You perform your job to the best of your abilities, try not to rock the boat and get along well with others. But despite your efforts, you may still come up against a co-worker who stabs you in the back and tries to undermine everything you do. This can negatively affect your job performance and overall well-being. While you can't control or change someone else's behavior, changing the way you interact and react with your undermining co-worker may help improve the situation.
Although you may occasionally confide personal details to co-workers, it's best to eliminate this behavior with a problem co-worker. Co-workers who undermine are always on the lookout for personal information and juicy details they can potentially use against you. Avoid gossiping with others, especially about the co-worker, no matter how tempting this might be. Even if you think you can trust certain co-workers, you never know what information will circulate around the rumor mill. But it's also important to avoid lecturing co-workers about the evils of gossip -- you don't want to come across as a goody two-shoes, says attorney Calvin Sun in an article for Tech Republic.
Some backstabbers are just manipulative and undermining by nature. There's not much you can do about these types of co-workers except try to avoid them and manage them as best you can. But sometimes, people have an ulterior motive that may have been triggered by an incident in which you unwittingly played a role, says workplace expert Lynn Taylor in an article for "Psychology Today." Perhaps there's been a misunderstanding, your responsibilities are getting in each other's ways, or you've both become enemies due to mixed-up gossip. Sitting down with your co-worker, identifying the issue, and trying to discuss the problem rationally and calmly may help resolve the situation.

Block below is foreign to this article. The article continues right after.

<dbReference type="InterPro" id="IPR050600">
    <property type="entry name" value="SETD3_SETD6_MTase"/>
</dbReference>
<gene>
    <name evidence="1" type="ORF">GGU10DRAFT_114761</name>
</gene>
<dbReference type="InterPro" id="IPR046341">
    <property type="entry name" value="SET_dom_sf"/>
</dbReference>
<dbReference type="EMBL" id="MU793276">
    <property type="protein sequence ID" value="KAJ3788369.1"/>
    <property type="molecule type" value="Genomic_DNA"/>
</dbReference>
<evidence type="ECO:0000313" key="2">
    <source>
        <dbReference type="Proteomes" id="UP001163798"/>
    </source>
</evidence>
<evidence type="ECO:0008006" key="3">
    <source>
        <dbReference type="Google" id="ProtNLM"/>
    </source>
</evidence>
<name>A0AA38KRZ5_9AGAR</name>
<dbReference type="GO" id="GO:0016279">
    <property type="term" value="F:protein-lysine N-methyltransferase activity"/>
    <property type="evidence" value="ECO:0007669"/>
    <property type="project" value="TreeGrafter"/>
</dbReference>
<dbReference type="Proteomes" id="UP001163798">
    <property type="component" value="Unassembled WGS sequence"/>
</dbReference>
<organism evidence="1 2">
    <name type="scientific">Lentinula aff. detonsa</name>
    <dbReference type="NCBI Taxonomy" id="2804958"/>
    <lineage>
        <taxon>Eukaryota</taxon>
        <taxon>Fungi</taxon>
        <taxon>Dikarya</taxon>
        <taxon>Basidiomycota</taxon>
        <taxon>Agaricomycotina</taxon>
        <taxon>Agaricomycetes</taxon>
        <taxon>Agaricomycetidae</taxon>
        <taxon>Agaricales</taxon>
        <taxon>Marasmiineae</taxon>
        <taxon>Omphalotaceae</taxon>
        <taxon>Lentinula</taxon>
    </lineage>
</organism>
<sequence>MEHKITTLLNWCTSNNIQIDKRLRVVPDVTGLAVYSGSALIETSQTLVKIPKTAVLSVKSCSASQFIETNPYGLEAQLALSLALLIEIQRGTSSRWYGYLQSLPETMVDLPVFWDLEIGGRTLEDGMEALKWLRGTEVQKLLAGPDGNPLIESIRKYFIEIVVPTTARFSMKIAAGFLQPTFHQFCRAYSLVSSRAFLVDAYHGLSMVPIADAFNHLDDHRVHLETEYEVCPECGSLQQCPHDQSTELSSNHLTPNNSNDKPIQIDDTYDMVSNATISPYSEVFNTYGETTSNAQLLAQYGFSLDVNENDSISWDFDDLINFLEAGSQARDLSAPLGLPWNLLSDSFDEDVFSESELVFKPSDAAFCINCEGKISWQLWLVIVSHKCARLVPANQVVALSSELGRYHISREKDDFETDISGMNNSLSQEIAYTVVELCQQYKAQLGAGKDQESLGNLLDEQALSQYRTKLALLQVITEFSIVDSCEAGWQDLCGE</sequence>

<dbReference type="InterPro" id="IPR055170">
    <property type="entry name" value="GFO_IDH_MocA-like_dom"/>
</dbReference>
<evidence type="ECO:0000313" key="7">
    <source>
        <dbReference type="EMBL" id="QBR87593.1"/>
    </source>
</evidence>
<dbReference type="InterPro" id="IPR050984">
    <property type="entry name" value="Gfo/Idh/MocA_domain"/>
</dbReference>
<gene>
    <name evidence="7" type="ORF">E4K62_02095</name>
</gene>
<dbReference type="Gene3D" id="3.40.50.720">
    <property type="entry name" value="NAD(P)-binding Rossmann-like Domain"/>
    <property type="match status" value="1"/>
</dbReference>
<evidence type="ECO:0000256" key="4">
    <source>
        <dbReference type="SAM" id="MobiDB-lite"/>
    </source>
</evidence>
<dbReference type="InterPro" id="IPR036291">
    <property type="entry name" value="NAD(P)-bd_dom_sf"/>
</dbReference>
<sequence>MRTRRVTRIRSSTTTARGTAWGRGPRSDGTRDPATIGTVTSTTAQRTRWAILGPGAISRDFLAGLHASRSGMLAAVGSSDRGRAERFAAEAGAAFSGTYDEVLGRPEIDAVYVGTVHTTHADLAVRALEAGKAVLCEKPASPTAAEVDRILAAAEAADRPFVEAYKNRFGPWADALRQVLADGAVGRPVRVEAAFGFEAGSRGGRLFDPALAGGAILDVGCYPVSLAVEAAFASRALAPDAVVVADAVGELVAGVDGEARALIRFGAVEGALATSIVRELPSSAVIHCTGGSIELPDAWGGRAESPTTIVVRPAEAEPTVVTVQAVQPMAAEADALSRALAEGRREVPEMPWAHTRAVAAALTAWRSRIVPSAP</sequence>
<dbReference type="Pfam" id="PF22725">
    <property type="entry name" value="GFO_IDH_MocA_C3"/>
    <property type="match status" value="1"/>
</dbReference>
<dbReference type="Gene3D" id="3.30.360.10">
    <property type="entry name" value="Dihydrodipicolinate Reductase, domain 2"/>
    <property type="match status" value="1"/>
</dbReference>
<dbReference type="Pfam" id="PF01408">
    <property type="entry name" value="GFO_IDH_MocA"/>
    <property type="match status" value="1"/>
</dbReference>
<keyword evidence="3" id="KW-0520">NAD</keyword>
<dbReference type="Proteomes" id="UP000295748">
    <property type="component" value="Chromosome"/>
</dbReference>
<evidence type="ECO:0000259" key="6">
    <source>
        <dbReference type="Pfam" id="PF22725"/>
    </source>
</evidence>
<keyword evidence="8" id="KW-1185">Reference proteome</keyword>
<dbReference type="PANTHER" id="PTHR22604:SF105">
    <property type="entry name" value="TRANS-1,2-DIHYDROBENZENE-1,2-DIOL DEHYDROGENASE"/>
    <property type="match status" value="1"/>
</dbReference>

After you've discussed the issue with your co-worker, it's important to stay positive, despite any reactions. If she decides to respond childishly or spitefully, that's her problem -- but you shouldn't sink to her level, no matter how angry or irritated you might feel. In an article for CBS Money Watch, human resources expert Suzanne Lucas advises staying as positive as possible and saying something such as "I'd like to be able to work well together. Let's try and move forward from here." Don't complain, act defensive or display a defeatist attitude.
If your efforts to understand your co-worker and resolve the situation are ineffective, you may need to have a discussion with your supervisor or human resources department. Consult your union representative or employee assistance program if you're unsure of how to proceed. It's important to have specific, detailed documentation to support your complaint and to avoid sounding like a tattletale. According to Lucas, documenting your co-worker's lies and your work is crucial. Showing your boss that you've met certain targets or achieved specific goals, despite your co-worker's behavior, demonstrates your effectiveness and commitment to your work.
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